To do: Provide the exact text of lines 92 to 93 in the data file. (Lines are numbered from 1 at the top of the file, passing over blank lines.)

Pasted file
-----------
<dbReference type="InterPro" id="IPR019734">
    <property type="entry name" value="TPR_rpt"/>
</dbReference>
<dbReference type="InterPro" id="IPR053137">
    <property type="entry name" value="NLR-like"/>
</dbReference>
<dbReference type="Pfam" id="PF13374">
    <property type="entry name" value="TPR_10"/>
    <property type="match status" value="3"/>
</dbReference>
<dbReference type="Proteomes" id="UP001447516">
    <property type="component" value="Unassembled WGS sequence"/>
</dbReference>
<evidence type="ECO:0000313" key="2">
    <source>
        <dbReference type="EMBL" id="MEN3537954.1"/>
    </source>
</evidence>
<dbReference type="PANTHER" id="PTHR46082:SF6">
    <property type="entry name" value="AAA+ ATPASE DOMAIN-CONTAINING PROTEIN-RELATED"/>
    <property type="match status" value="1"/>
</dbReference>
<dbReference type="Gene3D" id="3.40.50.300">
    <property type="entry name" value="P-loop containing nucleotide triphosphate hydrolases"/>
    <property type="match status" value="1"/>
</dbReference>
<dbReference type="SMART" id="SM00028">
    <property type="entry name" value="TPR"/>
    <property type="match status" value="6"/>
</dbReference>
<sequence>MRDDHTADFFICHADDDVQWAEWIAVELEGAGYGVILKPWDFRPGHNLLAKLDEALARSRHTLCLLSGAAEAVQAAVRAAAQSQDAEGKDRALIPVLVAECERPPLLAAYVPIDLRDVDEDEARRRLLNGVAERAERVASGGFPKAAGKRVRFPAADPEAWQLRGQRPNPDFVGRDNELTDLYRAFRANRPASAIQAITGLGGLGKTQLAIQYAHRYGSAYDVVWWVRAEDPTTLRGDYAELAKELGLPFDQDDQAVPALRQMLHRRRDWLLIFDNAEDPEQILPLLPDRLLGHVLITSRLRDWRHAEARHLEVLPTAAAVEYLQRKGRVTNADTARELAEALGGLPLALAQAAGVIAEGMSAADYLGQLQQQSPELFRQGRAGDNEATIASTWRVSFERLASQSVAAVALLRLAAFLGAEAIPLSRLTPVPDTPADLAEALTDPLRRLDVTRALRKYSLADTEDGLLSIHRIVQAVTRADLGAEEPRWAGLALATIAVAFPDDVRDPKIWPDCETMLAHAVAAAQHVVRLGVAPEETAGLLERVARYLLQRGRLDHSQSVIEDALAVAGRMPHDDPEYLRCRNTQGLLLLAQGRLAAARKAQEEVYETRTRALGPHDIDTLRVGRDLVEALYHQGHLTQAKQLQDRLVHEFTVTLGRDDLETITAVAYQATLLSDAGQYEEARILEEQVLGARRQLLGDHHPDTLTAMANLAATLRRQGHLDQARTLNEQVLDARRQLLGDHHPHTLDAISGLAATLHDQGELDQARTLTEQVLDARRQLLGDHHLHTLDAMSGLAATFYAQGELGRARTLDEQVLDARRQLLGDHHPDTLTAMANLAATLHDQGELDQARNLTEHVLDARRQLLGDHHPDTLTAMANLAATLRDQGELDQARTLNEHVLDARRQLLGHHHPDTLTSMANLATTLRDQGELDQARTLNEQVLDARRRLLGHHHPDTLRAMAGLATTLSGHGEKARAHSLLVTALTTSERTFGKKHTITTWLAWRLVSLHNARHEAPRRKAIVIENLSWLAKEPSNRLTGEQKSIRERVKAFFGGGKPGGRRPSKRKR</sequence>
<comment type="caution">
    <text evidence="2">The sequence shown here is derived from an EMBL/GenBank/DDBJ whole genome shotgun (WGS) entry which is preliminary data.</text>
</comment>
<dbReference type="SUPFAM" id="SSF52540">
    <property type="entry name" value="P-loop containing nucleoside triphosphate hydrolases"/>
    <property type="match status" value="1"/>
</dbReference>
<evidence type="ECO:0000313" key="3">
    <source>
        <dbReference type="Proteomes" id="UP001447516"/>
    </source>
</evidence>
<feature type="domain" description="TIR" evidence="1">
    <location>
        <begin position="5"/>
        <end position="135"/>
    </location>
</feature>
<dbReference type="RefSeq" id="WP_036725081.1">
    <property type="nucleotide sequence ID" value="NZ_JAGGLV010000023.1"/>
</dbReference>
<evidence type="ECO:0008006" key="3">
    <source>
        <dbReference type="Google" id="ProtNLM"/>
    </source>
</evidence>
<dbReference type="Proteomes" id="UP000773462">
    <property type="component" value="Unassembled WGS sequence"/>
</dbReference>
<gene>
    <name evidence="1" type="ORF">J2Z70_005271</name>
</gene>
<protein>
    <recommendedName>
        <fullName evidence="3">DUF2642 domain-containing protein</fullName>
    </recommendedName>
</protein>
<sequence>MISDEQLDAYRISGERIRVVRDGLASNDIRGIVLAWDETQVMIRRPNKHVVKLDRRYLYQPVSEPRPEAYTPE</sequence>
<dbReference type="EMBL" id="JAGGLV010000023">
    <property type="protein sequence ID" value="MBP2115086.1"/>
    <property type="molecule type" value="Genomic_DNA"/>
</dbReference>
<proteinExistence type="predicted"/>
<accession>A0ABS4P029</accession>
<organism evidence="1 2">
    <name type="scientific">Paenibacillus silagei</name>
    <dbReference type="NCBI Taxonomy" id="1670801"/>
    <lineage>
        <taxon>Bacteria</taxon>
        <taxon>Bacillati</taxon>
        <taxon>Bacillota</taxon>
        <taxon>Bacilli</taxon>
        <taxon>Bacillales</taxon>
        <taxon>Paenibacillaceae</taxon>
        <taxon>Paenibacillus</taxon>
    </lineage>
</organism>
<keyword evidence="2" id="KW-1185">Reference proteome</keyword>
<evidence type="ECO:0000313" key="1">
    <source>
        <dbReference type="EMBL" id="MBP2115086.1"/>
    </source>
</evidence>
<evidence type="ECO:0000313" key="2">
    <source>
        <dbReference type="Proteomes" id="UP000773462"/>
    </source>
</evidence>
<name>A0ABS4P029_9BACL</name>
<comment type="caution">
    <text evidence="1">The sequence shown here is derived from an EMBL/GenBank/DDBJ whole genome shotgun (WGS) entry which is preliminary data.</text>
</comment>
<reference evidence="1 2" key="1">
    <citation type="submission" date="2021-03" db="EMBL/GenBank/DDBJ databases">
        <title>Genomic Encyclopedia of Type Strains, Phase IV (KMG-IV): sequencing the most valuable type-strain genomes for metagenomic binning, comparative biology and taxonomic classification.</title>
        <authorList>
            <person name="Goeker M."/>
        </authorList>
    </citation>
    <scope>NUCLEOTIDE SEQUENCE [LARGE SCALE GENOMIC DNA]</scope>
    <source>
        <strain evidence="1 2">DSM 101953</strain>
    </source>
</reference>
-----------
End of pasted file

        <dbReference type="EMBL" id="MBP2115086.1"/>
    </source>